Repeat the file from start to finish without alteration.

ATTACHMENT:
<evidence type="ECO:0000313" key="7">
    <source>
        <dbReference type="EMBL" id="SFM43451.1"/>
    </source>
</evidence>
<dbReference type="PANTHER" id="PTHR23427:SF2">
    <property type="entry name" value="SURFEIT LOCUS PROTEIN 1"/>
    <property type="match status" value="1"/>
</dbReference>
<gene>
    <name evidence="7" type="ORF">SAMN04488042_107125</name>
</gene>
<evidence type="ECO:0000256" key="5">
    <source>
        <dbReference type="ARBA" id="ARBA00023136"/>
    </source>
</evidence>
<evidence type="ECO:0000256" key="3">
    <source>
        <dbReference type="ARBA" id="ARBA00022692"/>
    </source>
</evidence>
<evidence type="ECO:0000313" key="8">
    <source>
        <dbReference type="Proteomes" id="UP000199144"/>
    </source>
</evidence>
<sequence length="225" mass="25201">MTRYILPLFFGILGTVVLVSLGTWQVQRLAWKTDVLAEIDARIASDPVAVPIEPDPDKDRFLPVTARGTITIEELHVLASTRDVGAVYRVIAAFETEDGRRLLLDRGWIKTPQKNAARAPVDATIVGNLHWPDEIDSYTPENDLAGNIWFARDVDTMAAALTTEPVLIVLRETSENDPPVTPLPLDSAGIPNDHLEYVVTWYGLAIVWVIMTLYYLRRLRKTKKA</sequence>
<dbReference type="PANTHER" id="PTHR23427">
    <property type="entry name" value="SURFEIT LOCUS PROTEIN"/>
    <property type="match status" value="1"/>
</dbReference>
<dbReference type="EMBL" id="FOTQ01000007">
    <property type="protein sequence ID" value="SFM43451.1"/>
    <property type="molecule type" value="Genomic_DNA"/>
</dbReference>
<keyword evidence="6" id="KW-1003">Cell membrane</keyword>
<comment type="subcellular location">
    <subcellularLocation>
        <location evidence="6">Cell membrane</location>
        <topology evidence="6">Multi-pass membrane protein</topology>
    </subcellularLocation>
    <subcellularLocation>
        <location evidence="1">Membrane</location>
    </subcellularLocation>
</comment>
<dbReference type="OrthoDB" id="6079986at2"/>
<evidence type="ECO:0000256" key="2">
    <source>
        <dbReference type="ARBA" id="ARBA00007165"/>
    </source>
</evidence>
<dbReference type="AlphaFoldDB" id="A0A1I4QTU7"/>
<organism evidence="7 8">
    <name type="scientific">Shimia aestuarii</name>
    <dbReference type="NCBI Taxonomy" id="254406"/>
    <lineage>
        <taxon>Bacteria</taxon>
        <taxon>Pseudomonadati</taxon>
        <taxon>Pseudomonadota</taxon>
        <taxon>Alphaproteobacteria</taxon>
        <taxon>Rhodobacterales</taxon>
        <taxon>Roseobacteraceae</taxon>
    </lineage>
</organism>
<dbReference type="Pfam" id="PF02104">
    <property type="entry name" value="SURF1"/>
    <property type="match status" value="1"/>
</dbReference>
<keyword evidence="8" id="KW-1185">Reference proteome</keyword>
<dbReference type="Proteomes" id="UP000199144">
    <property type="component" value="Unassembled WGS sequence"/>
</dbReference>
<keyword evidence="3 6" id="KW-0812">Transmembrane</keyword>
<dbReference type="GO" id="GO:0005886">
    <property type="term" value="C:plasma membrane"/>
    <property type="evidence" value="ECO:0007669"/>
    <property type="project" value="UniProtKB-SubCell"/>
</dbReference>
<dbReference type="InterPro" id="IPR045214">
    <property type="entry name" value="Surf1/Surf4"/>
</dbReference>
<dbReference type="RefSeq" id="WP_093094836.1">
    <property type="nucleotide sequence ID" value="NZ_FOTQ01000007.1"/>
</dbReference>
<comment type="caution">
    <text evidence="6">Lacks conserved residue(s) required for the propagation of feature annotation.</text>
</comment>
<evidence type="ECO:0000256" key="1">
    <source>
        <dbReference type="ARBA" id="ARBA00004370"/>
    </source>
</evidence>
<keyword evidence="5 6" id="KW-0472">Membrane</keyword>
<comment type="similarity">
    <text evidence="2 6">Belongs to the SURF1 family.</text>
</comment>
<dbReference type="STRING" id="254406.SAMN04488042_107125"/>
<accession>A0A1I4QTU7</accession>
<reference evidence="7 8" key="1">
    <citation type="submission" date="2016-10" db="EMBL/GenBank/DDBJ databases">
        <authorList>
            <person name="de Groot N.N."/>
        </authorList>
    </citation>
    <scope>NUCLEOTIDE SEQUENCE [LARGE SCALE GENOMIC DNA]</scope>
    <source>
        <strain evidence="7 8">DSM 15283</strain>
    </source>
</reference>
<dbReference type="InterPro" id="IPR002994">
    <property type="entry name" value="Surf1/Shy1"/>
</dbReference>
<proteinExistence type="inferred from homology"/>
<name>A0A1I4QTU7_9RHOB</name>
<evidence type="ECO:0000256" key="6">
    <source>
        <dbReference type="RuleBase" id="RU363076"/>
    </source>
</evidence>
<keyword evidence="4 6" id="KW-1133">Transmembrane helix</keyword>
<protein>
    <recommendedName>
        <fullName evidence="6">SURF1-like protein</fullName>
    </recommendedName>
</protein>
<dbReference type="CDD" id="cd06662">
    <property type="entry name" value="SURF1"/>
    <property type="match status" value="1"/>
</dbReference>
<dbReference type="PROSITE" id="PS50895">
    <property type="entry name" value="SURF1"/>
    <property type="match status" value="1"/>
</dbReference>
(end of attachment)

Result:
<evidence type="ECO:0000313" key="7">
    <source>
        <dbReference type="EMBL" id="SFM43451.1"/>
    </source>
</evidence>
<dbReference type="PANTHER" id="PTHR23427:SF2">
    <property type="entry name" value="SURFEIT LOCUS PROTEIN 1"/>
    <property type="match status" value="1"/>
</dbReference>
<gene>
    <name evidence="7" type="ORF">SAMN04488042_107125</name>
</gene>
<evidence type="ECO:0000256" key="5">
    <source>
        <dbReference type="ARBA" id="ARBA00023136"/>
    </source>
</evidence>
<evidence type="ECO:0000256" key="3">
    <source>
        <dbReference type="ARBA" id="ARBA00022692"/>
    </source>
</evidence>
<evidence type="ECO:0000313" key="8">
    <source>
        <dbReference type="Proteomes" id="UP000199144"/>
    </source>
</evidence>
<sequence length="225" mass="25201">MTRYILPLFFGILGTVVLVSLGTWQVQRLAWKTDVLAEIDARIASDPVAVPIEPDPDKDRFLPVTARGTITIEELHVLASTRDVGAVYRVIAAFETEDGRRLLLDRGWIKTPQKNAARAPVDATIVGNLHWPDEIDSYTPENDLAGNIWFARDVDTMAAALTTEPVLIVLRETSENDPPVTPLPLDSAGIPNDHLEYVVTWYGLAIVWVIMTLYYLRRLRKTKKA</sequence>
<dbReference type="PANTHER" id="PTHR23427">
    <property type="entry name" value="SURFEIT LOCUS PROTEIN"/>
    <property type="match status" value="1"/>
</dbReference>
<dbReference type="EMBL" id="FOTQ01000007">
    <property type="protein sequence ID" value="SFM43451.1"/>
    <property type="molecule type" value="Genomic_DNA"/>
</dbReference>
<keyword evidence="6" id="KW-1003">Cell membrane</keyword>
<comment type="subcellular location">
    <subcellularLocation>
        <location evidence="6">Cell membrane</location>
        <topology evidence="6">Multi-pass membrane protein</topology>
    </subcellularLocation>
    <subcellularLocation>
        <location evidence="1">Membrane</location>
    </subcellularLocation>
</comment>
<dbReference type="OrthoDB" id="6079986at2"/>
<evidence type="ECO:0000256" key="2">
    <source>
        <dbReference type="ARBA" id="ARBA00007165"/>
    </source>
</evidence>
<dbReference type="AlphaFoldDB" id="A0A1I4QTU7"/>
<organism evidence="7 8">
    <name type="scientific">Shimia aestuarii</name>
    <dbReference type="NCBI Taxonomy" id="254406"/>
    <lineage>
        <taxon>Bacteria</taxon>
        <taxon>Pseudomonadati</taxon>
        <taxon>Pseudomonadota</taxon>
        <taxon>Alphaproteobacteria</taxon>
        <taxon>Rhodobacterales</taxon>
        <taxon>Roseobacteraceae</taxon>
    </lineage>
</organism>
<dbReference type="Pfam" id="PF02104">
    <property type="entry name" value="SURF1"/>
    <property type="match status" value="1"/>
</dbReference>
<keyword evidence="8" id="KW-1185">Reference proteome</keyword>
<dbReference type="Proteomes" id="UP000199144">
    <property type="component" value="Unassembled WGS sequence"/>
</dbReference>
<keyword evidence="3 6" id="KW-0812">Transmembrane</keyword>
<dbReference type="GO" id="GO:0005886">
    <property type="term" value="C:plasma membrane"/>
    <property type="evidence" value="ECO:0007669"/>
    <property type="project" value="UniProtKB-SubCell"/>
</dbReference>
<dbReference type="InterPro" id="IPR045214">
    <property type="entry name" value="Surf1/Surf4"/>
</dbReference>
<dbReference type="RefSeq" id="WP_093094836.1">
    <property type="nucleotide sequence ID" value="NZ_FOTQ01000007.1"/>
</dbReference>
<comment type="caution">
    <text evidence="6">Lacks conserved residue(s) required for the propagation of feature annotation.</text>
</comment>
<evidence type="ECO:0000256" key="1">
    <source>
        <dbReference type="ARBA" id="ARBA00004370"/>
    </source>
</evidence>
<keyword evidence="5 6" id="KW-0472">Membrane</keyword>
<comment type="similarity">
    <text evidence="2 6">Belongs to the SURF1 family.</text>
</comment>
<dbReference type="STRING" id="254406.SAMN04488042_107125"/>
<accession>A0A1I4QTU7</accession>
<reference evidence="7 8" key="1">
    <citation type="submission" date="2016-10" db="EMBL/GenBank/DDBJ databases">
        <authorList>
            <person name="de Groot N.N."/>
        </authorList>
    </citation>
    <scope>NUCLEOTIDE SEQUENCE [LARGE SCALE GENOMIC DNA]</scope>
    <source>
        <strain evidence="7 8">DSM 15283</strain>
    </source>
</reference>
<dbReference type="InterPro" id="IPR002994">
    <property type="entry name" value="Surf1/Shy1"/>
</dbReference>
<proteinExistence type="inferred from homology"/>
<name>A0A1I4QTU7_9RHOB</name>
<evidence type="ECO:0000256" key="6">
    <source>
        <dbReference type="RuleBase" id="RU363076"/>
    </source>
</evidence>
<keyword evidence="4 6" id="KW-1133">Transmembrane helix</keyword>
<protein>
    <recommendedName>
        <fullName evidence="6">SURF1-like protein</fullName>
    </recommendedName>
</protein>
<dbReference type="CDD" id="cd06662">
    <property type="entry name" value="SURF1"/>
    <property type="match status" value="1"/>
</dbReference>
<dbReference type="PROSITE" id="PS50895">
    <property type="entry name" value="SURF1"/>
    <property type="match status" value="1"/>
</dbReference>